IBS wants Supreme Court to take up issue of CRB appointments

Wednesday, February 13, 2013 - 12:25pm

Intercollegiate Broadcasting System Inc. (IBS) late last month filed a "petition for writ of certiorari" with the U.S. Supreme Court, arguing it should have been Congress, and not an appeals court, that restructured the law to make CRB judges' appointments constitutional.

The Copyright Royalty Board is the panel of judges that (among other duties) determines the industry "statutory" royalty rate webcasters must pay the owners of copyright sound recordings to peform them publicly.

As news source Law360 reports, IBS is accusing the D.C. Circuit of overstepping its authority when it revised the law to fix issues of the constitutionality of the CRB.

The appeals court in July ruled the Librarian of Congress' appointment of CRB judges violated the U.S. Constitution's appointments clause (see RAIN here), as the law required the judges to be appointed by the president with Senate confirmation. To fix that, the court simply changed language in the law (the Copyright Royalty and Distribution Reform Act) to make CRB judges "inferior officers," which don't require presidential appointment, thus making the Librarian's appointment of the judges constitutional.

IBS, which represents educational and noncommerical broadcasters and webcasters, says the court overstepped its authority by changing the law. The petition also asks the Supreme Court to determine if the newly-revised law is itself constitutional.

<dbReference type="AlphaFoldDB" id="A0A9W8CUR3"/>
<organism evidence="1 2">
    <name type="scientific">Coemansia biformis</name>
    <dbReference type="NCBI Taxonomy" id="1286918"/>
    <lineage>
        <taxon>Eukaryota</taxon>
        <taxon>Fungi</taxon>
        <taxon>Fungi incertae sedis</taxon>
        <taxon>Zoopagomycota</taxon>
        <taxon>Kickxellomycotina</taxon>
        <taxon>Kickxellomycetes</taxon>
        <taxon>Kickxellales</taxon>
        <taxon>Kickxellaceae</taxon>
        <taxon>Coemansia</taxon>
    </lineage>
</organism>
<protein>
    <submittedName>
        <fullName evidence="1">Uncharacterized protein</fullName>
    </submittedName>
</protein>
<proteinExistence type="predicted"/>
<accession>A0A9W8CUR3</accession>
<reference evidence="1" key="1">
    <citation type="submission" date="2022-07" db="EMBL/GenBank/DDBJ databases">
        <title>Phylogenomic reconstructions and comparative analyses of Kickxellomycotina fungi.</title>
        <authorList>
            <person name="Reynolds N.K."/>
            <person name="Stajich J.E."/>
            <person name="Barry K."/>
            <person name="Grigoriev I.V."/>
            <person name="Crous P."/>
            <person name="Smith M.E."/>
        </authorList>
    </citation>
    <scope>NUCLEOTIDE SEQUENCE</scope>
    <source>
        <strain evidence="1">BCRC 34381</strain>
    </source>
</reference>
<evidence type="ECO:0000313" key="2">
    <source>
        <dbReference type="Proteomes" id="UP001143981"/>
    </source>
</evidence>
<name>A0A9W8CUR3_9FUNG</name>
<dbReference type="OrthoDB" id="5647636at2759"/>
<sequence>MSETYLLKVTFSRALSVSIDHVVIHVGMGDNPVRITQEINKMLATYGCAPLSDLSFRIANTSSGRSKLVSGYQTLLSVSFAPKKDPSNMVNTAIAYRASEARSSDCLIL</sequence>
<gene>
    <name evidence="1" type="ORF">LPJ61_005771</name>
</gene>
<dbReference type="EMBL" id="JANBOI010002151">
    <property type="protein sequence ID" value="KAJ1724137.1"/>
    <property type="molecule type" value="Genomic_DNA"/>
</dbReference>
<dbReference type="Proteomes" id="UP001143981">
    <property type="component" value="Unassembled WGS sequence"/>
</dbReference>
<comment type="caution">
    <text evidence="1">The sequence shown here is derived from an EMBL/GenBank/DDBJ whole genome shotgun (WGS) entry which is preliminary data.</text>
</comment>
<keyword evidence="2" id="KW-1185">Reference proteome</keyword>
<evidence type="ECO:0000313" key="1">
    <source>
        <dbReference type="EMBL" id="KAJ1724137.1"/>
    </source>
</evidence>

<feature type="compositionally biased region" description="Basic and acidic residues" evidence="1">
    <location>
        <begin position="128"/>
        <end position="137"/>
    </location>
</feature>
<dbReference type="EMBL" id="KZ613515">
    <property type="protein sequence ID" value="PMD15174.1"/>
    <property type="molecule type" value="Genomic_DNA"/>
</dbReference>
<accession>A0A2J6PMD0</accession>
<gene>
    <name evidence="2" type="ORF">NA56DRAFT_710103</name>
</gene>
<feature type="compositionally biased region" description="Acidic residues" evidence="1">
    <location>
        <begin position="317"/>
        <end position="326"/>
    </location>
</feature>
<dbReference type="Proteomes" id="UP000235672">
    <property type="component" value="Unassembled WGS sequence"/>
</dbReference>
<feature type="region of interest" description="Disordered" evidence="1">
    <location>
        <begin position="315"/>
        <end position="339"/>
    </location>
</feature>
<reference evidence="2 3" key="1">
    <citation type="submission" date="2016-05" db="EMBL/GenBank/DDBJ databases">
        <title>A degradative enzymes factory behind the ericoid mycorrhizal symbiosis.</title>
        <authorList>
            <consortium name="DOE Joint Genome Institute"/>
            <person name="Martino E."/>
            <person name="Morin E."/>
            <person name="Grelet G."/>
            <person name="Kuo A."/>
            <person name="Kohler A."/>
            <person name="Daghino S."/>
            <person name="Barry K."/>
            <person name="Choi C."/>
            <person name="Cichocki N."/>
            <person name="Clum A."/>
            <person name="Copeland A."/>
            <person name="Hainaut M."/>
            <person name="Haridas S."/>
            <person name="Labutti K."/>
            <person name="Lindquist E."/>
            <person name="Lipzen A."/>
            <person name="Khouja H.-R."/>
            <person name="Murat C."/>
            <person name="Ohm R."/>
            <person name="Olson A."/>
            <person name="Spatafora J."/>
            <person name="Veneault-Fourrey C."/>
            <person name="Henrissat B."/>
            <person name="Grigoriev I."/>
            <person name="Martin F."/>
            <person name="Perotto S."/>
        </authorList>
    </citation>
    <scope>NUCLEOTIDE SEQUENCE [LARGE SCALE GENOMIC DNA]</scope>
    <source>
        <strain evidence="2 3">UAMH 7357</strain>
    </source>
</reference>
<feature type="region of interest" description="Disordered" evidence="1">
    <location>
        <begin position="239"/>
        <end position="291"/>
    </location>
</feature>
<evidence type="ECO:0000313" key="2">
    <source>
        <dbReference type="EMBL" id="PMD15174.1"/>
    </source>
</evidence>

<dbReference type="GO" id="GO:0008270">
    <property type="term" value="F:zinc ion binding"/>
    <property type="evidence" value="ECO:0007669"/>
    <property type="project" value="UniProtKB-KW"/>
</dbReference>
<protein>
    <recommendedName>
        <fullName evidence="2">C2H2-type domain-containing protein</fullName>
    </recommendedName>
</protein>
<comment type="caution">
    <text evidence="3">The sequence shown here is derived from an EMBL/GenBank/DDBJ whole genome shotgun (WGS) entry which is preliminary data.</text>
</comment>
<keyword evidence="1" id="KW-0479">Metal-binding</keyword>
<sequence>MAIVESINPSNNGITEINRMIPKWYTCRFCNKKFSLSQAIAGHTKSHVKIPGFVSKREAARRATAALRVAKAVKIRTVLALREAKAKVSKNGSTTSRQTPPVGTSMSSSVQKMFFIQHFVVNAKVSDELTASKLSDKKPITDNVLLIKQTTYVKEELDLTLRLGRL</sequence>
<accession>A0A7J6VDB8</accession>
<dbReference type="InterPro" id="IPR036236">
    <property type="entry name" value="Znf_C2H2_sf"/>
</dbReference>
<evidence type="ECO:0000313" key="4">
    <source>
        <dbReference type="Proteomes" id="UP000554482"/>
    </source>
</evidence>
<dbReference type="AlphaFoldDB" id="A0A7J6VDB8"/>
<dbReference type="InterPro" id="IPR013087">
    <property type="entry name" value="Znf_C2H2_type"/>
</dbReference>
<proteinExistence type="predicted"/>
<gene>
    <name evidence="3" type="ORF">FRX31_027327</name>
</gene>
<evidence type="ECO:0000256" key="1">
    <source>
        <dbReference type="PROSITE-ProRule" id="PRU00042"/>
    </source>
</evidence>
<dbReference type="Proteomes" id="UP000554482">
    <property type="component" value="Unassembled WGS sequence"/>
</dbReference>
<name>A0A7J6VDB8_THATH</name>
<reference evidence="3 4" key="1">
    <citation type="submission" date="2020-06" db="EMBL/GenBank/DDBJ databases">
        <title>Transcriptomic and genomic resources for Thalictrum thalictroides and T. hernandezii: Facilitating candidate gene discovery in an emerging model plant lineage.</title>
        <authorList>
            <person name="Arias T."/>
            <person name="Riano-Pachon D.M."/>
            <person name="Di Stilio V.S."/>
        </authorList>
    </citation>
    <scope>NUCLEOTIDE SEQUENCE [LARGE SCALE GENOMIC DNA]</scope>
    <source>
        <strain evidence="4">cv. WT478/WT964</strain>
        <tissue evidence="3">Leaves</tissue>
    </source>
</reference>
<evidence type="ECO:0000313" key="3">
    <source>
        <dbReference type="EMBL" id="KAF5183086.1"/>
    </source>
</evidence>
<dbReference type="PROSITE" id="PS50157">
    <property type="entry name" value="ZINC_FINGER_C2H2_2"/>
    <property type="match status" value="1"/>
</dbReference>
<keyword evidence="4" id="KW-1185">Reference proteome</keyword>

Read more in Law360 here.

Judge: Former on-air personalities' webcast does not violate noncompete

Thursday, July 26, 2012 - 12:20pm

Pat DeLuca and Charlotte DiFrancoA judge in Ohio has ruled that a webcast hosted by two former on-air personalities does not violate the noncompete clause in their contracts.

Pat DeLuca and Charlotte DiFranco hosted "The DeLuca Show" on Lexington Township-based Q92 (WDJQ) until early February 2012, when their contracts expired. A few weeks later, the pair launched a similar program online. WDJQ station owner D.A. Peterson Inc. aimed to shut them down, claiming the webcast violated the duo's noncompete clause.

The case went to court in late February. In April, Stark County Common Pleas Judge Charles E. Brown Jr. denied most of Peterson’s requests, including the prohibition of "The DeLuca Show" webcast within 60 miles of WDJQ (RAIN coverage here).

Now Judge Brown has issued a final ruling which allows DeLuca and DiFranco to continue streaming and requires WDJQ to pay them for unused vacation time. "That pretty much ends the case," explained the former on-air personalities' attorney. has more coverage here. You can find "The DeLuca Show" at

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